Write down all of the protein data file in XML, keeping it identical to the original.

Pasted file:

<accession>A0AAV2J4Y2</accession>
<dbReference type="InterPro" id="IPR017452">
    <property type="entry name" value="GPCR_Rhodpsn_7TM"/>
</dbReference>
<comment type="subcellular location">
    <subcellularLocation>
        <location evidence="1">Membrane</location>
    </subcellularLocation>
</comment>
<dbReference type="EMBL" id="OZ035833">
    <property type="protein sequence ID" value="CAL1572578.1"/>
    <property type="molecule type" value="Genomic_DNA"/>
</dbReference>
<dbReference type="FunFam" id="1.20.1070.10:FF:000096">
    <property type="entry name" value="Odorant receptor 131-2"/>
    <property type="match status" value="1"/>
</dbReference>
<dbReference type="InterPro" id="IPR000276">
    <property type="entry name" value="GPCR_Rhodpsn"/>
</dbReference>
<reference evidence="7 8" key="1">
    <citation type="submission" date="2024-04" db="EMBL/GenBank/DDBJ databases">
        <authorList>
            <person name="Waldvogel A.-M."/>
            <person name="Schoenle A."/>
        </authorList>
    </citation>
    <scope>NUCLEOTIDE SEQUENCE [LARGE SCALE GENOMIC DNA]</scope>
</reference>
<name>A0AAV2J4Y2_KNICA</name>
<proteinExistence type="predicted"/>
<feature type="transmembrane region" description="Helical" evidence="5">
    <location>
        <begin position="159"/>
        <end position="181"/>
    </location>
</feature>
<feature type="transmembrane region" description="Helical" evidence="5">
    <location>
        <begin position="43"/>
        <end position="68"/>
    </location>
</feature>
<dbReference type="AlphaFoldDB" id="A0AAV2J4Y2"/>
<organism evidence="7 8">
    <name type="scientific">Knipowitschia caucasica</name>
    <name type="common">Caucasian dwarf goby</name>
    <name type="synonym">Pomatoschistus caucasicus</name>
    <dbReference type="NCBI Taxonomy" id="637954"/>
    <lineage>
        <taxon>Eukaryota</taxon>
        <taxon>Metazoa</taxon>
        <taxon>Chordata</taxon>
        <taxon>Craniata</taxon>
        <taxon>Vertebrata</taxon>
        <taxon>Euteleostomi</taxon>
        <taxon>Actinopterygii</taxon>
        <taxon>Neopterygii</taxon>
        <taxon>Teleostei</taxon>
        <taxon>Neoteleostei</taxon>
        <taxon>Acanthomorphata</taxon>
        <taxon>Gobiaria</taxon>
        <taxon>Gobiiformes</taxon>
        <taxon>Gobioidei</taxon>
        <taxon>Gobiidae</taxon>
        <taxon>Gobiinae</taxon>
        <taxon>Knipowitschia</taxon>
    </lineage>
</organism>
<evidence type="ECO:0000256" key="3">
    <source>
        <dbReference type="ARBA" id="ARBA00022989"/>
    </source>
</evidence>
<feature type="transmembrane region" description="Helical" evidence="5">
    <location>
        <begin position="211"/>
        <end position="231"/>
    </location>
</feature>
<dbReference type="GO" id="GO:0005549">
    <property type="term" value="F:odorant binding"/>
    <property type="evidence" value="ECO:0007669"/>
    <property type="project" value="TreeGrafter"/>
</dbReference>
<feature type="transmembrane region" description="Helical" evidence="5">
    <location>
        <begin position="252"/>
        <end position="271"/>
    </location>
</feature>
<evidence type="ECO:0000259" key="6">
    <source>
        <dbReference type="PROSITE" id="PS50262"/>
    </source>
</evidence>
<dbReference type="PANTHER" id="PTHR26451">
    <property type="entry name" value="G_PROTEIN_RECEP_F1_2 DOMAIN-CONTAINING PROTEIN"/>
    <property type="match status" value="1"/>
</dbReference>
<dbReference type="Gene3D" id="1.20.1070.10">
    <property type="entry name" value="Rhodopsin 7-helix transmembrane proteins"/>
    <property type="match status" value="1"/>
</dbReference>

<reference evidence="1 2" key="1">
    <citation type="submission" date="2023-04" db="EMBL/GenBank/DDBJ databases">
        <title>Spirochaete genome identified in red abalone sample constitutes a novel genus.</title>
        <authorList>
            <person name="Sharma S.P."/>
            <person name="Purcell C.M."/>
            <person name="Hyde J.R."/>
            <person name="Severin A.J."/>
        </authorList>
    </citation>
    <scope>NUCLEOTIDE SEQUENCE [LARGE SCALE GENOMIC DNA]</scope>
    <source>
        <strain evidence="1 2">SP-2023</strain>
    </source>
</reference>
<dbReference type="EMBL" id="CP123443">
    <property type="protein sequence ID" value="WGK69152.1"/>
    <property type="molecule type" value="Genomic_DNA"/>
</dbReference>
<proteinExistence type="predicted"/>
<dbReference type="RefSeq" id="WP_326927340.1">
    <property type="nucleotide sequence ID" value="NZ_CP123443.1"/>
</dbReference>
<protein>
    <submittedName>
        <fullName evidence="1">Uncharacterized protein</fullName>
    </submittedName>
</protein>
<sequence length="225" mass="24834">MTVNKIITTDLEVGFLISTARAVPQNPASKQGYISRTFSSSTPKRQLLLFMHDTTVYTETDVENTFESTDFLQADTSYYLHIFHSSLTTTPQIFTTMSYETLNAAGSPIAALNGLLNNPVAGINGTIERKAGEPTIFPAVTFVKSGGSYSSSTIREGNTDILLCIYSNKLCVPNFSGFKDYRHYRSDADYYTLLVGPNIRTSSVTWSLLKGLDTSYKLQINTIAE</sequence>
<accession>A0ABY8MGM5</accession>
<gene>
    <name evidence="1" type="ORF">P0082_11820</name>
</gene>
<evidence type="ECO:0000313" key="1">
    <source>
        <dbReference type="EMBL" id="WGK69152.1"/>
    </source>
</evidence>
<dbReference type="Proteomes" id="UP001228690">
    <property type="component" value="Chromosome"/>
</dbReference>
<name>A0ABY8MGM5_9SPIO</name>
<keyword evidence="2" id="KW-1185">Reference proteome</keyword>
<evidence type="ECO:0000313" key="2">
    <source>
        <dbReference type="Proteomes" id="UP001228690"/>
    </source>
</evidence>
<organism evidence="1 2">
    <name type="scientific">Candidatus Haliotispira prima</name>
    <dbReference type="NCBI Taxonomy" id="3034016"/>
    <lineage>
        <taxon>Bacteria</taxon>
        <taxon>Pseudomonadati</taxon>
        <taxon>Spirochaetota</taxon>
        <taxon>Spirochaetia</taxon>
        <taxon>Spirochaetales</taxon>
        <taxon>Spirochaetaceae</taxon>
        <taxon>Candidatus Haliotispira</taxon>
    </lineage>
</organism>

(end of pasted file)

<accession>A0AAV2J4Y2</accession>
<dbReference type="InterPro" id="IPR017452">
    <property type="entry name" value="GPCR_Rhodpsn_7TM"/>
</dbReference>
<comment type="subcellular location">
    <subcellularLocation>
        <location evidence="1">Membrane</location>
    </subcellularLocation>
</comment>
<dbReference type="EMBL" id="OZ035833">
    <property type="protein sequence ID" value="CAL1572578.1"/>
    <property type="molecule type" value="Genomic_DNA"/>
</dbReference>
<dbReference type="FunFam" id="1.20.1070.10:FF:000096">
    <property type="entry name" value="Odorant receptor 131-2"/>
    <property type="match status" value="1"/>
</dbReference>
<dbReference type="InterPro" id="IPR000276">
    <property type="entry name" value="GPCR_Rhodpsn"/>
</dbReference>
<reference evidence="7 8" key="1">
    <citation type="submission" date="2024-04" db="EMBL/GenBank/DDBJ databases">
        <authorList>
            <person name="Waldvogel A.-M."/>
            <person name="Schoenle A."/>
        </authorList>
    </citation>
    <scope>NUCLEOTIDE SEQUENCE [LARGE SCALE GENOMIC DNA]</scope>
</reference>
<name>A0AAV2J4Y2_KNICA</name>
<proteinExistence type="predicted"/>
<feature type="transmembrane region" description="Helical" evidence="5">
    <location>
        <begin position="159"/>
        <end position="181"/>
    </location>
</feature>
<feature type="transmembrane region" description="Helical" evidence="5">
    <location>
        <begin position="43"/>
        <end position="68"/>
    </location>
</feature>
<dbReference type="AlphaFoldDB" id="A0AAV2J4Y2"/>
<organism evidence="7 8">
    <name type="scientific">Knipowitschia caucasica</name>
    <name type="common">Caucasian dwarf goby</name>
    <name type="synonym">Pomatoschistus caucasicus</name>
    <dbReference type="NCBI Taxonomy" id="637954"/>
    <lineage>
        <taxon>Eukaryota</taxon>
        <taxon>Metazoa</taxon>
        <taxon>Chordata</taxon>
        <taxon>Craniata</taxon>
        <taxon>Vertebrata</taxon>
        <taxon>Euteleostomi</taxon>
        <taxon>Actinopterygii</taxon>
        <taxon>Neopterygii</taxon>
        <taxon>Teleostei</taxon>
        <taxon>Neoteleostei</taxon>
        <taxon>Acanthomorphata</taxon>
        <taxon>Gobiaria</taxon>
        <taxon>Gobiiformes</taxon>
        <taxon>Gobioidei</taxon>
        <taxon>Gobiidae</taxon>
        <taxon>Gobiinae</taxon>
        <taxon>Knipowitschia</taxon>
    </lineage>
</organism>
<evidence type="ECO:0000256" key="3">
    <source>
        <dbReference type="ARBA" id="ARBA00022989"/>
    </source>
</evidence>
<feature type="transmembrane region" description="Helical" evidence="5">
    <location>
        <begin position="211"/>
        <end position="231"/>
    </location>
</feature>
<dbReference type="GO" id="GO:0005549">
    <property type="term" value="F:odorant binding"/>
    <property type="evidence" value="ECO:0007669"/>
    <property type="project" value="TreeGrafter"/>
</dbReference>
<feature type="transmembrane region" description="Helical" evidence="5">
    <location>
        <begin position="252"/>
        <end position="271"/>
    </location>
</feature>
<evidence type="ECO:0000259" key="6">
    <source>
        <dbReference type="PROSITE" id="PS50262"/>
    </source>
</evidence>
<dbReference type="PANTHER" id="PTHR26451">
    <property type="entry name" value="G_PROTEIN_RECEP_F1_2 DOMAIN-CONTAINING PROTEIN"/>
    <property type="match status" value="1"/>
</dbReference>
<dbReference type="Gene3D" id="1.20.1070.10">
    <property type="entry name" value="Rhodopsin 7-helix transmembrane proteins"/>
    <property type="match status" value="1"/>
</dbReference>

<reference evidence="1 2" key="1">
    <citation type="submission" date="2023-04" db="EMBL/GenBank/DDBJ databases">
        <title>Spirochaete genome identified in red abalone sample constitutes a novel genus.</title>
        <authorList>
            <person name="Sharma S.P."/>
            <person name="Purcell C.M."/>
            <person name="Hyde J.R."/>
            <person name="Severin A.J."/>
        </authorList>
    </citation>
    <scope>NUCLEOTIDE SEQUENCE [LARGE SCALE GENOMIC DNA]</scope>
    <source>
        <strain evidence="1 2">SP-2023</strain>
    </source>
</reference>
<dbReference type="EMBL" id="CP123443">
    <property type="protein sequence ID" value="WGK69152.1"/>
    <property type="molecule type" value="Genomic_DNA"/>
</dbReference>
<proteinExistence type="predicted"/>
<dbReference type="RefSeq" id="WP_326927340.1">
    <property type="nucleotide sequence ID" value="NZ_CP123443.1"/>
</dbReference>
<protein>
    <submittedName>
        <fullName evidence="1">Uncharacterized protein</fullName>
    </submittedName>
</protein>
<sequence length="225" mass="24834">MTVNKIITTDLEVGFLISTARAVPQNPASKQGYISRTFSSSTPKRQLLLFMHDTTVYTETDVENTFESTDFLQADTSYYLHIFHSSLTTTPQIFTTMSYETLNAAGSPIAALNGLLNNPVAGINGTIERKAGEPTIFPAVTFVKSGGSYSSSTIREGNTDILLCIYSNKLCVPNFSGFKDYRHYRSDADYYTLLVGPNIRTSSVTWSLLKGLDTSYKLQINTIAE</sequence>
<accession>A0ABY8MGM5</accession>
<gene>
    <name evidence="1" type="ORF">P0082_11820</name>
</gene>
<evidence type="ECO:0000313" key="1">
    <source>
        <dbReference type="EMBL" id="WGK69152.1"/>
    </source>
</evidence>
<dbReference type="Proteomes" id="UP001228690">
    <property type="component" value="Chromosome"/>
</dbReference>
<name>A0ABY8MGM5_9SPIO</name>
<keyword evidence="2" id="KW-1185">Reference proteome</keyword>
<evidence type="ECO:0000313" key="2">
    <source>
        <dbReference type="Proteomes" id="UP001228690"/>
    </source>
</evidence>
<organism evidence="1 2">
    <name type="scientific">Candidatus Haliotispira prima</name>
    <dbReference type="NCBI Taxonomy" id="3034016"/>
    <lineage>
        <taxon>Bacteria</taxon>
        <taxon>Pseudomonadati</taxon>
        <taxon>Spirochaetota</taxon>
        <taxon>Spirochaetia</taxon>
        <taxon>Spirochaetales</taxon>
        <taxon>Spirochaetaceae</taxon>
        <taxon>Candidatus Haliotispira</taxon>
    </lineage>
</organism>